• A high-resolution camera captures the signal from each nucleotide as it becomes integrated and notes the spatial coordinates and time. 

• The sequence at each spot can then be inferred by a computer program to generate a contiguous DNA sequence, referred to as a read.

NGS is an important part of genetic sequencing within a diagnostic technique known as liquid biopsy. Liquid biopsy is a non-invasive and real-time monitoring of disease development, which can be applied to all stages within cancer diagnosis and treatment. Liquid biopsy measures the presence of circulating tumour DNA (ctDNA). cTDNA is a type of cancer biomarker used to detect the disease as well as monitor the progress throughout treatment. 

NGS is used in conjunction with liquid biopsies to provide a tumour-specific molecular profile of the cancer. Initially PCR-based methods were used to sequence ctDNA due to their sensitivity and low cost. However, these methods can only screen for known variants, and the input and speed are limited. NGS has shown to provide high throughput and the ability to screen unknown genetic variants. Thanks to NGS technology, the sequencing of ctDNA can be performed at a much higher sensitivity than tissue biopsies and support patients in targeted therapy relative to their tumour profile. 

Microsatellite instability testing

The DNA mismatch repair system (MMR) is a highly conserved repair mechanism for cellular function. However, when the MMR system fails to work properly, it can cause microsatellites. These are regions of repeated DNA that change in length, showing instability.  Lynch syndrome is a common hereditary disease, characterised by mutations in MMR genes. This syndrome is associated with many cancer types, especially so with colon cancer and endometrial cancer.

MSI testing is used to analyse the length of specific DNA microsatellites within a tumour sample in order to measure the level of instability.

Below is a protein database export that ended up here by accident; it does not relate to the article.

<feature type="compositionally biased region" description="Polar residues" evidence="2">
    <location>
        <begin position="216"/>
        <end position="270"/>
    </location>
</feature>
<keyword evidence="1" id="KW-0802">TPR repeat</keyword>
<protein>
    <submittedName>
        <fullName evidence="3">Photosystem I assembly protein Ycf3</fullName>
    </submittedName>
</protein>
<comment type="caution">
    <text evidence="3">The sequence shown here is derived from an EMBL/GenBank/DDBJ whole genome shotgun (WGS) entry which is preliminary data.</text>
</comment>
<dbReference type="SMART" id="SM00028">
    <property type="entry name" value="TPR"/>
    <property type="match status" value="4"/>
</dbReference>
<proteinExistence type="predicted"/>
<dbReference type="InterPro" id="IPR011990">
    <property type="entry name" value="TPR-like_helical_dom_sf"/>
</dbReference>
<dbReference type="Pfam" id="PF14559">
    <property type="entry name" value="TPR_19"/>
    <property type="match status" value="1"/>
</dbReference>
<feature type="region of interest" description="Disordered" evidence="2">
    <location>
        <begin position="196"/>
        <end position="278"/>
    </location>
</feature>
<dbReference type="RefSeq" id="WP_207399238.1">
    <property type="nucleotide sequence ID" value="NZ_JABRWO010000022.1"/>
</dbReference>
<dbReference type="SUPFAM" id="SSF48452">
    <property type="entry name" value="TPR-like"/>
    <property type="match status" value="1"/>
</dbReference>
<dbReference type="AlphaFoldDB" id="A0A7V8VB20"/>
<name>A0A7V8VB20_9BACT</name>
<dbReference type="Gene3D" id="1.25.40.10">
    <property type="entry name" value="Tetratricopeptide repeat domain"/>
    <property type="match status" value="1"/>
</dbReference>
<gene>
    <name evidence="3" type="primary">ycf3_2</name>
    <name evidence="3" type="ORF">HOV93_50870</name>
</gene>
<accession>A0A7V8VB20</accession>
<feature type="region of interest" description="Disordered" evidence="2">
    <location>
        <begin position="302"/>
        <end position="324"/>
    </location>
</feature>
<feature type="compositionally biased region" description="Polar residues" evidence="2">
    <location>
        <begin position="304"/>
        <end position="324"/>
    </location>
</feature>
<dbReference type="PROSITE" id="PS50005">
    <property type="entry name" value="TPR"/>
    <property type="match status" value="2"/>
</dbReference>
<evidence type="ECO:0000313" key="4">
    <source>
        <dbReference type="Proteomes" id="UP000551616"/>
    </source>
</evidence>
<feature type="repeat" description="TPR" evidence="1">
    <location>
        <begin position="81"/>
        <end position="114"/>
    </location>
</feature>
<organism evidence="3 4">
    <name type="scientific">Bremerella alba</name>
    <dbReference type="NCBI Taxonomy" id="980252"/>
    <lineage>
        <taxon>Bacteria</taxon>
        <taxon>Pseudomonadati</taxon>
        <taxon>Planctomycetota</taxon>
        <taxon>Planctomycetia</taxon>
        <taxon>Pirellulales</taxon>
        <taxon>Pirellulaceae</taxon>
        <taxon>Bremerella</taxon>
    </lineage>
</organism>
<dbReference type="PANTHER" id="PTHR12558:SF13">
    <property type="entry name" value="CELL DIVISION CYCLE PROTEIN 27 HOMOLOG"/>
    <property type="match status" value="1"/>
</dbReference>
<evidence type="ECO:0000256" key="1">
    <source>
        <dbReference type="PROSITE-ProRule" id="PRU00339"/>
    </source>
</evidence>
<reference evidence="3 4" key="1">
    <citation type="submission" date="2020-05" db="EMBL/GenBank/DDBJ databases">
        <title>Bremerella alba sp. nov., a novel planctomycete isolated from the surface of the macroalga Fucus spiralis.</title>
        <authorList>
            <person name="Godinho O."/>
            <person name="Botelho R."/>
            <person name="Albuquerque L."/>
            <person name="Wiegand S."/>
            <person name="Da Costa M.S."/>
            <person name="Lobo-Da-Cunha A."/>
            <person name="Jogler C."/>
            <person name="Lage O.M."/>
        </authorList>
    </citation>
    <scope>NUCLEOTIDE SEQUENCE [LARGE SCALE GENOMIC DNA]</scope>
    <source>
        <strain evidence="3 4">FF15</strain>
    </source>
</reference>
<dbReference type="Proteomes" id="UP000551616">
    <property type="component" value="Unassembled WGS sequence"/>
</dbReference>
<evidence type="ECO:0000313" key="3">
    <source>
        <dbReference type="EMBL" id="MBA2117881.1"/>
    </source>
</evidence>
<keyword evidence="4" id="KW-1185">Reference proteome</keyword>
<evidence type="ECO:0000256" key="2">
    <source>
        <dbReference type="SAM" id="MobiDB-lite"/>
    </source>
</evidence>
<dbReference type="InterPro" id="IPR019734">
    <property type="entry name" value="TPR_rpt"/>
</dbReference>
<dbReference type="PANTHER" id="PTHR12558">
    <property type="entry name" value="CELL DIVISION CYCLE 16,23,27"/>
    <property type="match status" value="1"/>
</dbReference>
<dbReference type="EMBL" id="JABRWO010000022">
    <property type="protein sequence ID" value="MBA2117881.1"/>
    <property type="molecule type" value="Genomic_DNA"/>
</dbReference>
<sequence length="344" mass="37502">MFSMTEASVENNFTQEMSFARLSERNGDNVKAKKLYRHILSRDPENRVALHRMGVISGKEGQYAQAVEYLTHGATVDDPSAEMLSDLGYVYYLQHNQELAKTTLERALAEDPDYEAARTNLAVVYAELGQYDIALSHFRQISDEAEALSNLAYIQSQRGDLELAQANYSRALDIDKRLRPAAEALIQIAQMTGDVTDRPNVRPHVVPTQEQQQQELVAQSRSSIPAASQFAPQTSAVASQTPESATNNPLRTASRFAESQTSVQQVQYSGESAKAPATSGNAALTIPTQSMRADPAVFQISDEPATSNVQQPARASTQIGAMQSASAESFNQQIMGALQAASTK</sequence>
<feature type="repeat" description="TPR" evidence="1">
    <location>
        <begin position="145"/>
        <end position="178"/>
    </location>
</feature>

Clinical studies in the last five years suggest that MSI is a predictive biomarker for immunotherapy, seeking further attention for its application in precision medicine. According to a 2019 review, several clinical trials have demonstrated that mismatch repair deficiency or microsatellite instability-high is significantly associated with long-term immunotherapy-related responses and better prognosis in colorectal and noncolorectal malignancies treated with immune checkpoint inhibitors

At the time of publication (2019), the drug pembrolizumab has been approved for MMR deficiency/microsatellite instability-high refractory tumours, and nivolumab approved for colorectal cancer patients with MMR deficiency / microsatellite instability-high. The fact that the same biomarker has been used to support immunotherapy for different tumour types is a first in cancer research. This represents a significant step forward in precision oncology, highlighting a promising opportunity to improve the efficacy of immunotherapy.

The three innovations described in this article are a few of the latest developments in precision oncology. As research continues, the hope is that cancer therapy will become more targeted so treatment is more effective and patients receive the best chance of survival.

To discuss these topics further with sector experts, and to ensure you remain up-to-date on the latest in clinical development, sign up for Proventa International’s Oncology Strategy Meeting, set for 17 June 2021.

Charlotte Di Salvo, Junior Medical Writer
Proventa International